Petrol and diesel costs have remained largely unchanged month-on-month despite significant increases in crude oil costs.
A litre of petrol costs on average 138.2c across Ireland, a drop of 0.1c from December 2017 prices, according to the latest monthly AA Fuel Prices survey.
Diesel owners spend 127.3c per litre on average, up slightly from a price of 127.1c last month.
“While it’s certainly welcome that prices haven’t increased significantly in the past month, it has to be noted that both petrol and diesel ended 2017 at their highest level since August 2015, placing further strain on commuters across the country,” said Conor Faughnan, AA director of consumer affairs.
“At best we can celebrate that the situation didn’t get any worse, but unfortunately for motorists, it hasn’t gotten any better either.
“It’s impossible to know what the long-term future will hold for petrol prices, but the continued rise of the cost of a barrel of crude oil is a worrying sign for what the future may hold for pump prices.”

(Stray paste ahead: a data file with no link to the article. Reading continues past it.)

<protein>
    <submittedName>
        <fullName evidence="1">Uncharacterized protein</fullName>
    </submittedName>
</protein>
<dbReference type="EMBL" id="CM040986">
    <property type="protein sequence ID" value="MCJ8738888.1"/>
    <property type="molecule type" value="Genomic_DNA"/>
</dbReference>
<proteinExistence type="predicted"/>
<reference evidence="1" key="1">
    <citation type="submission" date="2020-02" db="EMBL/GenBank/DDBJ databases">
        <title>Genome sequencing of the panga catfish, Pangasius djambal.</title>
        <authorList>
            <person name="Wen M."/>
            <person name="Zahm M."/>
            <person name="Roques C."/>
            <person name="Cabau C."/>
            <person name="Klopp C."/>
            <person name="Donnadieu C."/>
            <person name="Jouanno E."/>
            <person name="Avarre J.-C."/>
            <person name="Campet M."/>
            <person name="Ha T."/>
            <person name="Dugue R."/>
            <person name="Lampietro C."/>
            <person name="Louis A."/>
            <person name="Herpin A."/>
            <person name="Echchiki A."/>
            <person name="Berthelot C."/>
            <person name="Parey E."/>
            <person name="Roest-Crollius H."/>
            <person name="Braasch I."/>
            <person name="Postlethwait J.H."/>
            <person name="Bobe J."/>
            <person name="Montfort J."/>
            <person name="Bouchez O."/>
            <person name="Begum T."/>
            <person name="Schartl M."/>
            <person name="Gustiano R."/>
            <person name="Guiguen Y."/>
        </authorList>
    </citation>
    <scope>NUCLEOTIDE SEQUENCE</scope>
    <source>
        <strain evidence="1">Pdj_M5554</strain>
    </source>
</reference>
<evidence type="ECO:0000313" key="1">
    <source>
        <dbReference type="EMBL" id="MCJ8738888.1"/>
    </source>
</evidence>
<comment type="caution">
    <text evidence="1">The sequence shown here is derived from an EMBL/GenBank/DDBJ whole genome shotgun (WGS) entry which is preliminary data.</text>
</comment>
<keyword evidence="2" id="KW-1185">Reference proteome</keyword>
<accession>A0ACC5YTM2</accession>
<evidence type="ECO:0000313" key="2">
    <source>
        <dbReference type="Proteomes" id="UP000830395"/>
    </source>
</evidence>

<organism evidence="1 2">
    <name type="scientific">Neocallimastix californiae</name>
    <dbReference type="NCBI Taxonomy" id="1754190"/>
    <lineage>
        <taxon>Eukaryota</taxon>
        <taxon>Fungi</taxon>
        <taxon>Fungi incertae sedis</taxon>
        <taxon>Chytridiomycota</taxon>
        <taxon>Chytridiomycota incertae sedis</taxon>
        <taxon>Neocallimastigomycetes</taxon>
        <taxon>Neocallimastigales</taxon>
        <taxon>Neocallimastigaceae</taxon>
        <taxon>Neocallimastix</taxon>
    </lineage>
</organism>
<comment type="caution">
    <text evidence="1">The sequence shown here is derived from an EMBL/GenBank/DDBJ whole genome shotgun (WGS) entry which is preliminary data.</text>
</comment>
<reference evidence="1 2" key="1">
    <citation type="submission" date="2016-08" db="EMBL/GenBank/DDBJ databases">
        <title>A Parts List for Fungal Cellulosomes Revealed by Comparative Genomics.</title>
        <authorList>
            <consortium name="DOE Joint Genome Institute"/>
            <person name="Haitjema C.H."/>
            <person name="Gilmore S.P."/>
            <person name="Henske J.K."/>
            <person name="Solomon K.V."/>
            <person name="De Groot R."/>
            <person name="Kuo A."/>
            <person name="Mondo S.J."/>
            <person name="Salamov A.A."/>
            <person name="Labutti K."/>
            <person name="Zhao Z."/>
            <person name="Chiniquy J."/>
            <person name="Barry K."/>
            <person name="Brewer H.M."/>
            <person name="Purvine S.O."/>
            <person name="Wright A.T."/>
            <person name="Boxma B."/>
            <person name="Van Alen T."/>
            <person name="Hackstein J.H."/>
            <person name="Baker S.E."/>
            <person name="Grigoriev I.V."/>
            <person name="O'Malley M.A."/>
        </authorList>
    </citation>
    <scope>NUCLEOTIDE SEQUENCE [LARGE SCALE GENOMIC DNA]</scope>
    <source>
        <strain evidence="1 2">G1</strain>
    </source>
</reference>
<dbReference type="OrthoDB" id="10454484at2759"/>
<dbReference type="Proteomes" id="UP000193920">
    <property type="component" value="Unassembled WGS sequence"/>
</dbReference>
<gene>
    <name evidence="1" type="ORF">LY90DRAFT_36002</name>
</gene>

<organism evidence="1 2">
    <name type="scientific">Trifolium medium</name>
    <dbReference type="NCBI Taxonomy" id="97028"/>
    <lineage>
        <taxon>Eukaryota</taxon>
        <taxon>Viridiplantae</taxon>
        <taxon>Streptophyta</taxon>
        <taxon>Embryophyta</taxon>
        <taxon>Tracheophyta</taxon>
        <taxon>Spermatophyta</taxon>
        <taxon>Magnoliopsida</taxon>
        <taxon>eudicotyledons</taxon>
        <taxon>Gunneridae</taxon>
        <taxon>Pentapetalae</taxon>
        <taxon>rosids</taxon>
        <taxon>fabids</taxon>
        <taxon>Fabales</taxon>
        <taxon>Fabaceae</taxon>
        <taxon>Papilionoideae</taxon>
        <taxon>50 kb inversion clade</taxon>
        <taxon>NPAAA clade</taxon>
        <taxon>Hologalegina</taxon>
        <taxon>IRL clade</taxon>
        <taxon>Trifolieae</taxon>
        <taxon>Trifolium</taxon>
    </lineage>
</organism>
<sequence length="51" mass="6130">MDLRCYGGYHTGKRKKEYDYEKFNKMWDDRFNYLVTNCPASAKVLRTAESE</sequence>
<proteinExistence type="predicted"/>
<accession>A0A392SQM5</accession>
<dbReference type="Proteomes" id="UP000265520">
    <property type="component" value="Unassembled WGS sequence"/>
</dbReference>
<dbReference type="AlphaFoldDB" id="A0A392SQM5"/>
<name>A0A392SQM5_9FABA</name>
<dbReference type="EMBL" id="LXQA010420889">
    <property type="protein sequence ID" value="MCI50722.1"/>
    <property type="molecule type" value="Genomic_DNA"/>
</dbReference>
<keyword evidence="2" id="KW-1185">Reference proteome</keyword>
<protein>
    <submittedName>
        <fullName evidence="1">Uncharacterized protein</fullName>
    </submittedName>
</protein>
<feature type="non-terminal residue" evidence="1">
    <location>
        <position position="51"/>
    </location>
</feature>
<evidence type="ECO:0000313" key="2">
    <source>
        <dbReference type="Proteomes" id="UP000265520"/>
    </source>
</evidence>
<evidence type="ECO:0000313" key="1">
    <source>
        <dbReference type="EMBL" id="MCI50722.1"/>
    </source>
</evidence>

The AA estimates an average motorist will use 150 litres of fuel per month.
At current prices that motorist will pay €207.30 per month for petrol, including €129.91 in tax. A motorist driving a diesel-powered vehicle will spend €190.95 per month on fuel, including €110.54 in tax.
“Thankfully the strength of the Euro against the Dollar has helped ease some of the effect rising crude oil prices have on the cost of petrol and diesel, but we can’t count on this forever,” said Faughnan.
“In the longer-term, we will have to look closer to home for a solution to rising commuter costs and particularly at the excessive taxes we place on both fuels.
“While motoring’s future is going to be electric, until we get to that point we have to ensure people can afford to commute to work, particularly in more rural areas where public transport options may not exist.”
A barrel of crude oil currently costs just under $70, an increase of almost $6 per barrel since mid-December.